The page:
A note from Carl:
This morning, these powerful lines from William Stafford are alive for me:
“The things you do not have to say make you rich.
Saying the things you do not have to say weakens your talk.
Hearing the things you do not have to hear dulls your hearing.
And the things you know before you hear them; these are you and the reason you are in the world.”
I love coming back to these lines over and over again as self reflection. As we are entering the holiday season with an increase of activity, gatherings, social and family, just having these in the background can be helpful.
Is the conversation I am having life-giving?
Am I saying things that do not need to be said? Am I hearing things I do not do need to hear? Is there
a way I could change that?
We can put so much of our attention on what we digest in terms of food…
Is it local, gluten-free, organic, genetically modified?
Rarely do we put so much interest in what we are ingesting through other senses.
How many websites did I visit today?
What news stories, or facebook feeds have come in? Has is it enlivened or dulled my hearing?
Am I hearing things, in Stafford’s words,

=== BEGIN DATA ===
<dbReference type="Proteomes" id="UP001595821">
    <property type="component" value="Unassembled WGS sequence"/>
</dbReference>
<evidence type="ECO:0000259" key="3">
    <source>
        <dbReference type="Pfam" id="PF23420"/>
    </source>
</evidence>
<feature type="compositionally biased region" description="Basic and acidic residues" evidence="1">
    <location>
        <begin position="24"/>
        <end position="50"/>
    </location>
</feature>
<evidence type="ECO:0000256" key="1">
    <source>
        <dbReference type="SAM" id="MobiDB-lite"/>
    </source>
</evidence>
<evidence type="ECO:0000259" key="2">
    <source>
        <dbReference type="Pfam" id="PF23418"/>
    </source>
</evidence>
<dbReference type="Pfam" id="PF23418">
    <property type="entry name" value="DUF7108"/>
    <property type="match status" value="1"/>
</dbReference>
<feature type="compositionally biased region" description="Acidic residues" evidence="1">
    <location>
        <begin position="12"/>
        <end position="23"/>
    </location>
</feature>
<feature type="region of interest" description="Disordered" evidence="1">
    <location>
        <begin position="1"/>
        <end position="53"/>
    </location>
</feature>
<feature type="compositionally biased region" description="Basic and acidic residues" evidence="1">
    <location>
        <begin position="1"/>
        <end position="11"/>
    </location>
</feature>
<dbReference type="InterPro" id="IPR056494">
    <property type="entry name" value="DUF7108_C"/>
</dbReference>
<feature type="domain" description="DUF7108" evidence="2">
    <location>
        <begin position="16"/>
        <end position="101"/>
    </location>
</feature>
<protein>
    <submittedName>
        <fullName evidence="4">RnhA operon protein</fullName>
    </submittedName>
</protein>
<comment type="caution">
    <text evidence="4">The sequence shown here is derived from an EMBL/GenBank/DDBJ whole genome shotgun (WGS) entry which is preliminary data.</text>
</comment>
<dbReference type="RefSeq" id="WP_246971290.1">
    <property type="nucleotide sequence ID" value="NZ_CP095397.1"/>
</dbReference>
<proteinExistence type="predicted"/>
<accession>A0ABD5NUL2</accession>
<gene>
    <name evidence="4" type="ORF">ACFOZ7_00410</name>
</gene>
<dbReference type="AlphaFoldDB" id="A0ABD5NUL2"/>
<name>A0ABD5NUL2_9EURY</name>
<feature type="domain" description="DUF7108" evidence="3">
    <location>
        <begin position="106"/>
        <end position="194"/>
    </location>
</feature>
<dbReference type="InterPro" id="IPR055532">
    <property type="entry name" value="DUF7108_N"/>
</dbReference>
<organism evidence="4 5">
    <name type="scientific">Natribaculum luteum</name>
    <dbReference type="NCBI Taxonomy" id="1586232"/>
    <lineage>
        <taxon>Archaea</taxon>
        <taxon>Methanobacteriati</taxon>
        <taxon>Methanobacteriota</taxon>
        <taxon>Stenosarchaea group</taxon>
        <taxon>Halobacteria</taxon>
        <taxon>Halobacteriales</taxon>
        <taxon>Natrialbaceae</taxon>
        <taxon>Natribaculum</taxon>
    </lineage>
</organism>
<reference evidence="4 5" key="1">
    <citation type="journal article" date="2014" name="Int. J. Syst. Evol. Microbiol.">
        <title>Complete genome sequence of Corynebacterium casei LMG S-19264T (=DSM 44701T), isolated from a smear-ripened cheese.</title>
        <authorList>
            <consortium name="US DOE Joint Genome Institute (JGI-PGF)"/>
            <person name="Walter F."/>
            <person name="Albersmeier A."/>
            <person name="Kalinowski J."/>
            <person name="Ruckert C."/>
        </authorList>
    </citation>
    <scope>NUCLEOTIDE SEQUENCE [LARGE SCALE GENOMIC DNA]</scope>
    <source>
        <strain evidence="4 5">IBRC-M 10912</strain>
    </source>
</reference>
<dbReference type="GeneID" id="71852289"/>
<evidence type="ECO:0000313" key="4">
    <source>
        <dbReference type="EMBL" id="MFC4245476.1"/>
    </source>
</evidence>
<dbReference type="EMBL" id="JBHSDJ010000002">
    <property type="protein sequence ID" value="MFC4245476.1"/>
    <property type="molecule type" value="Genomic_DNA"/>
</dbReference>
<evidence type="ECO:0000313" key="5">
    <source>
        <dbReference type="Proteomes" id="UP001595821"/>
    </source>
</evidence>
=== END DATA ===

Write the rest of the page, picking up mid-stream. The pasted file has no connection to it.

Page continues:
“that are me, and are the reason I am in the world?”
This is why I am so grateful for the poets.
Growing up outside of New York City, the news was on every morning and night reporting each awful thing that had occurred in the City that day. Suffice it to say my hearing was dulled.
We have shared neurologist Rick Hanson’s image of our how our
brains are wired to hold on to negative experience like velcro, and let go of positive experience like teflon.
Our news sources can multiply that negativity bias exponentially.
I appreciate when I have the presence of to pause and think,
“Do I need to click on that article? Do I need to hear this?”
More often, the recognition comes after, in the dulled hearing hangover, when I think, wow- I really didn’t need to hear that.
It is not that I want to disconnect from what is happening in the world, there is so much that is alive in the world that I want to be deeply touched and moved by. Often for me, to feel connected to what is happening at a deeper level requires less volume of information, and more time to pause and really take something in, rather than scanning some intense news story between checking the Jazz scores and the weather.
It can be so helpful to follow news with a chaser of a good poem. :) Here is a sweet one from David Whyte. We are so looking forward to his Salt Lake City visit in February.
Good poetry begins with
the lightest touch,
a breeze arriving from nowhere,
a whispered healing arrival,
a word in your ear,
a settling into things,
then like a hand in the dark
it arrests your whole body,
steeling you for revelation.
In the silence that follows
a great line
you can feel Lazarus
even the laziest, most deathly afraid
part of you,
lift up his hands and walk toward the light.
– David Whyte
Wishing you well,